Women with a history of 1 or 2 miscarriages or terminations of pregnancy have not been considered to be at risk of adverse pregnancy outcomes in subsequent pregnancies. However, few studies have examined the association between previous pregnancy loss and adverse pregnancy outcomes in subsequent pregnancies; results in the available studies are mixed. It has been suggested that previous use of cervical dilatation and curettage (D&C) for management of first-trimester miscarriage or termination may adversely affect outcomes in subsequent pregnancies.
The aim of this prospective cohort study was to determine whether women with a previous miscarriage or termination of pregnancy are at increased risk of spontaneous preterm birth and to determine whether any increased risk is associated with previous use of cervical D&C. Prospective data were obtained for 5575 healthy nulliparous women with singleton pregnancies who were enrolled from 2004 to 2011 in the Screening for Pregnancy Endpoints (SCOPE) study. The primary study outcome was spontaneous preterm birth (spontaneous onset of preterm labor or preterm premature rupture of membranes resulting in preterm birth at less than 37 weeks’ gestation). Secondary outcomes examined included preterm premature rupture of membrane, small for gestational age, birth weight, placental abruption, and preeclampsia. Comparison groups were women with previous pregnancy loss (miscarriage or termination) and women with no previous pregnancy loss (control).
Among the 5575 women in the study, 4331 (78%) had no previous pregnancy loss, 974 (17.5%) had 1 early previous pregnancy loss, 249 (4.5%) had 2, and 21 (0.5%) had 3 or 4 losses. A single pregnancy loss was not associated with a significant increase in adverse pregnancy outcomes, whereas 2 to 4 previous losses had an increased risk of spontaneous preterm birth (adjusted odds ratio [aOR], 2.12; 95% confidence interval [CI], 1.55–2.90) and/or placental abruption (aOR, 2.30; 95% CI, 1.36–3.89) compared with no previous pregnancy loss. The use of cervical D&C to manage a single previous miscarriage or termination of pregnancy was associated with an increased risk of spontaneous preterm birth (aOR,1.64; 95% CI, 1.08–2.50; 6% absolute risk and aOR, 1.83; 95% CI, 1.35–2.48; 7% absolute risk, respectively) compared with no previous pregnancy loss. In contrast, use of a nonsurgical method for management of a single previous miscarriage or termination did not increase the risk of adverse outcomes in a subsequent pregnancy (aOR, 0.86 [95% CI, 0.38–1.94; 3.4% absolute risk]; and aOR, 0.87 [95% CI, 0.69–1.12; 3.8% absolute risk], respectively).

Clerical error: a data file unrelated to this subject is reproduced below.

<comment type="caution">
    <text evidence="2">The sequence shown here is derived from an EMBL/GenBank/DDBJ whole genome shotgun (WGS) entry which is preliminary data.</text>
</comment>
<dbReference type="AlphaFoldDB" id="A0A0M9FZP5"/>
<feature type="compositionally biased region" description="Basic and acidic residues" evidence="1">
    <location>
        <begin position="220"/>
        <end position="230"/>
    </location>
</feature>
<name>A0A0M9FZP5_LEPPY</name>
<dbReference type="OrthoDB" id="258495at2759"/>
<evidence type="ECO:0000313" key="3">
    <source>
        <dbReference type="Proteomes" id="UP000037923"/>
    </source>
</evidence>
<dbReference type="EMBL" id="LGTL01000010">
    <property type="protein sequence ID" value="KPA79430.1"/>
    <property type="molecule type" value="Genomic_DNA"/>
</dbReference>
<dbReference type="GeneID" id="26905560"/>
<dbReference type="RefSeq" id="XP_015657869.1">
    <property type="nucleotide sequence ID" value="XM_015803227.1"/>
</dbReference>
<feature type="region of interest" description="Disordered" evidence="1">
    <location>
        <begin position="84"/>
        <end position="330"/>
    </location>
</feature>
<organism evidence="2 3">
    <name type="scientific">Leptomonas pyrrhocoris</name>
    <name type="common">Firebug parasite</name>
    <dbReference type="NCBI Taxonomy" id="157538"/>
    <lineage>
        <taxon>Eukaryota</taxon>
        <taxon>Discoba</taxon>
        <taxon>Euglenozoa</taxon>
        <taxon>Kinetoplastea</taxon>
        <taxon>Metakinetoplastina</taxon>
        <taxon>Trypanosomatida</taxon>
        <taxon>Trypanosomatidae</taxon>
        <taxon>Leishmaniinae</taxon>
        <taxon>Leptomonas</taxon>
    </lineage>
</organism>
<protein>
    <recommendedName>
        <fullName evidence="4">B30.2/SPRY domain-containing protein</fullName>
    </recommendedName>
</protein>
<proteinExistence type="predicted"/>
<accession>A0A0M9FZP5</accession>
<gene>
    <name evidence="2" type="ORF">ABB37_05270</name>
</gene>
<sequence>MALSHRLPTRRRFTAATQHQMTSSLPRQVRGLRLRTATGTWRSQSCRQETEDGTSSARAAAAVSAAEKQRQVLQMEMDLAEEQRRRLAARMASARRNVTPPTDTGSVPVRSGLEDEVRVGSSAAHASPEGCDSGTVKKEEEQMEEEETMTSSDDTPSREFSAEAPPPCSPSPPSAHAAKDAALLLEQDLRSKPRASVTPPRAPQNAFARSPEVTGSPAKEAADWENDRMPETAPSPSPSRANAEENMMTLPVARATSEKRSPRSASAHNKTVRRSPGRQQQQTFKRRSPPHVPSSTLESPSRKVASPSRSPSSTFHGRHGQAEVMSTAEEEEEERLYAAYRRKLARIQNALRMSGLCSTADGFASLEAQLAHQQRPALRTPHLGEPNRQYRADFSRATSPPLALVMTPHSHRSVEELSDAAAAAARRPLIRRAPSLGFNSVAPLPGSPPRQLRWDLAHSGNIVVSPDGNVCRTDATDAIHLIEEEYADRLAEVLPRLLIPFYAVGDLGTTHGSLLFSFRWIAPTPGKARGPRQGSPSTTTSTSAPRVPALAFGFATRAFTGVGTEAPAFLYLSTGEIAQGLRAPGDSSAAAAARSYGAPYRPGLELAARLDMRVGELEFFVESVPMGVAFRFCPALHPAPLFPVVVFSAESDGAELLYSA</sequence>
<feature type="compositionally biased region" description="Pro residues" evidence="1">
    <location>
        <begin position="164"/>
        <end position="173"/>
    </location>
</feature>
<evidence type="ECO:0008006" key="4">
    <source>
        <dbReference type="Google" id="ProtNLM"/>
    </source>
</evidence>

These findings indicate that a single pregnancy loss managed by cervical D&C is associated with an increased risk of spontaneous preterm birth and/or placental abruption. In contrast, a single pregnancy loss managed nonsurgically does not increase the risk, but 2 to 4 losses are associated with increased risk. Further prospective studies are needed to confirm these data and to determine whether nonsurgical management in this population should be preferable to surgical treatment.
The Irish Centre for Fetal and Neonatal Translational Research (INFANT), University College Cork, Cork University Maternity Hospital, Wilton, Cork, Ireland (F.P.M., A.S.K., M.B.R., K.O., L.C.K.); Division of Women’s Health, Women’s Health Academic Centre, King’s College London, London, United Kingdom (R.A.N., L.P.); King’s Health Partners, London, United Kingdom (R.A.N., L.P.); St James University Hospital, Leeds, United Kingdom (J.J.W.); National Centre for Growth & Development and Liggins Institute, University of Auckland, Auckland, New Zealand (P.N.B.); Honorary Professor of Maternal and Fetal Health, University of Manchester, United Kingdom (P.N.B.); Women’s and Children’s Division Lyell McEwin Hospital, University of Adelaide, Adelaide, South Australia (G.D.); and Department of Obstetrics and Gynaecology, Faculty of Medical and Health Sciences, University of Auckland, Auckland, New Zealand (L.M.E.M.)